The General Teaching Council for Scotland

Cooking up IDL at Harrysmuir Primary

Morag Pendry has taken food technology to a new level

For the last two years I have been involved in an interdisciplinary learning (IDL) initiative that has not only worked, but also has the potential to close the attainment gap.

In 2017, as a 60-year-old primary teacher who had taken early retirement, I was still up for doing some supply work. I didn’t want to take a permanent contract… until I spoke to the management team at Harrysmuir Primary School in Livingston.

The school had received some Pupil Equity Funding (PEF), which they wanted to spend on an initiative that would genuinely engage the disengaged and consequently raise their attainment, particularly in numeracy and literacy. They knew I had been an active proponent of Enterprise and IDL and they wanted to chat about what we could do together.

The school was fortunate as it had installed a dedicated children’s kitchen. As my first degree was in Home Economics, it seemed an obvious choice for me to teach cooking. The Harrysmuir Primary team was enthusiastic about my suggestions as to how we could introduce this as part of an IDL and enterprise approach for the pupils, and ultimately the whole school.

Ready, steady, cook

My first task was to create a timetable that gave all P5-P7s a 90-minute dedicated slot in the kitchen. This required splitting the class in half; one group came to me in the kitchen while the other group worked with their teacher, who could then focus on weighing and measuring, and functional writing lessons in the classroom. I tailored our recipes to fit with the class teaching.

This interdisciplinary approach filtered into other areas of the school’s activities. They took the food waste from our cooking and fed it to the worms or added it to the compost heap in the school garden. They planted herbs and collected them to add flavour to their recipes. They gathered apples from the school grounds and researched what they could make with the fruit. This led to a Christmas enterprise of making and selling chutney and apple crumble. The P7s decided to make and sell Christmas cakes and in the process learnt about food labelling and calculated whether or not they were making a profit.

Enterprise activities

As more of the classes enjoyed their time in the kitchen, discussions at the pupil council meetings led to a whole-school IDL/enterprise activity. They were now more aware of the importance of eating healthily and of the enjoyment they had from cooking, and they wanted to encourage healthy eating in their local community. The pupils applied for funding from an Education Scotland food initiative and set up their own market stall. Once a week, in the playground, they sold soup packs to parents and carers, which contained everything required to make one of their favourite recipes. The application of what they had learned in numeracy was exponential. Their next step is to sell some of the produce from their school garden.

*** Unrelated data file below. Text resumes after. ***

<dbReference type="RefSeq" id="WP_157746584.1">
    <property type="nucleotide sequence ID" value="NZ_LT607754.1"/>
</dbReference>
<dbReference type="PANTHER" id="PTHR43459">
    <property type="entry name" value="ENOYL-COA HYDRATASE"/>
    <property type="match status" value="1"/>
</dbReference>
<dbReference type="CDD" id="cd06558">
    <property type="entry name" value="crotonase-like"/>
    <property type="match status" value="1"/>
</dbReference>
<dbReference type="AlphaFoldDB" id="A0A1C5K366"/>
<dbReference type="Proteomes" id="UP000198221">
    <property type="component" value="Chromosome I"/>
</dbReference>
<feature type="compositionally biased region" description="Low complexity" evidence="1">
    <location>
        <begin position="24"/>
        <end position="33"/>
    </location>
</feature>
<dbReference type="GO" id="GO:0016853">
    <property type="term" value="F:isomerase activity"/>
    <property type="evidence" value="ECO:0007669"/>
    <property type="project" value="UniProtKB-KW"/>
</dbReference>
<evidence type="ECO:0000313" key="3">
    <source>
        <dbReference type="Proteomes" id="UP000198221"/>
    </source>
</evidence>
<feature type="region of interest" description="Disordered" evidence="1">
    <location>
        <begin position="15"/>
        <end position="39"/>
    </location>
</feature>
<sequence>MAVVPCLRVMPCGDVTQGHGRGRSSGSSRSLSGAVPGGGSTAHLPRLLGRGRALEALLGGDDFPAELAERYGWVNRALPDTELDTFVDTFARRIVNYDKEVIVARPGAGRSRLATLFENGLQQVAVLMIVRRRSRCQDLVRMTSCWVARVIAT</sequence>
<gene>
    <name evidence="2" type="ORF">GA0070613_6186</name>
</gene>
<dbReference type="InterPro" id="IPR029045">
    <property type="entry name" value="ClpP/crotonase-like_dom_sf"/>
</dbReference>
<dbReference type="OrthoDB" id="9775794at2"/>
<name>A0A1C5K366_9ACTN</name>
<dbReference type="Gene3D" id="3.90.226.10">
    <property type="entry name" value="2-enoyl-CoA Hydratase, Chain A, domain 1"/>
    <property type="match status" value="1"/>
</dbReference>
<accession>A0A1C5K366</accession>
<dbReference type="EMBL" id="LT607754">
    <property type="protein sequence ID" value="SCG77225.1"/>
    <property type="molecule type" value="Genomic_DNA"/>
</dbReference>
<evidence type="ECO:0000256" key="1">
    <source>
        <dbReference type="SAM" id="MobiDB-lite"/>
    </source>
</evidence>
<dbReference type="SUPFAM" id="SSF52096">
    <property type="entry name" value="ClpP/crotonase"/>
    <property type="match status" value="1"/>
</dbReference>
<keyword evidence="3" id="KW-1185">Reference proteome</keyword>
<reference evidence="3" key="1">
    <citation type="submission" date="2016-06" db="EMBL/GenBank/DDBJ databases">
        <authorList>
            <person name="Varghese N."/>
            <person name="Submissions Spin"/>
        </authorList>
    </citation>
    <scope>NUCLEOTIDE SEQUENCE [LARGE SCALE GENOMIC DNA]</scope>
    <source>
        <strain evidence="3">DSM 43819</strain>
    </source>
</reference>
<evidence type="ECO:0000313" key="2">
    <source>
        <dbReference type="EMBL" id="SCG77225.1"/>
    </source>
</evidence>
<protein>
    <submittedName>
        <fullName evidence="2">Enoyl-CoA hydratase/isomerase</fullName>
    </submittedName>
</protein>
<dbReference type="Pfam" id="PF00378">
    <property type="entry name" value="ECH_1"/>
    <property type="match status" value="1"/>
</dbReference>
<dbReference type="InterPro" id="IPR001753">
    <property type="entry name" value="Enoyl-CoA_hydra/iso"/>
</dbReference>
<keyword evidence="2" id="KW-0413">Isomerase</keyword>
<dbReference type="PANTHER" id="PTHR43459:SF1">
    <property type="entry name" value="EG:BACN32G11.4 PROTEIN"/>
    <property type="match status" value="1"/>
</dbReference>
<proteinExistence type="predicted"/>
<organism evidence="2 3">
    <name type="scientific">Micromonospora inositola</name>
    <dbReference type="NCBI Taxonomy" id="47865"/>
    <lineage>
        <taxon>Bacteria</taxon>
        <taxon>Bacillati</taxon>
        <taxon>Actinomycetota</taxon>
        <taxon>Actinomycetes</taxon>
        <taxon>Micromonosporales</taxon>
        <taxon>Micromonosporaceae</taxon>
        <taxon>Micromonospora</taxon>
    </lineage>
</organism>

Nourishing learning

Even though I have now left Harrysmuir, the sustainability of this project is assured as one of the classroom assistants that I worked with has taken over. But the main reason this IDL initiative will continue is because the pupils have loved the cooking and can see a real purpose for their learning. Liaising with staff throughout the school has allowed the pupils to make links across the curriculum and consequently make sense of why, and what, they are learning.

Apart from the obvious health and wellbeing, numeracy and literacy outcomes, Developing the Young Workforce was a big boxticker when it came to evaluation. We aspire for our young people of today to be the employees, employers and self-employed of the future. To make this happen, we need adaptable, autonomous, self-directed individuals, who are confident communicators, but most of all, young people who are engaged and motivated through having a purpose for their learning. Can we honestly say that we base our planning and preparation with this in mind, particularly for our less than enthusiastic learners? I did, and the Curriculum for Excellence Experiences and Outcomes flowed naturally.

FURTHER READING

Professor Colin Graham of the Royal Society of Edinburgh (RSE) on IDL Teaching Scotland, issue 80, pages 20-21

A research strategy for Scottish education, June 2017 bit.ly/RSEeducation

Morag presented a poster and jointly ran a workshop at this year’s IDL conference in Edinburgh. Read the IDL conference paper at bit.ly/RSEconferencereport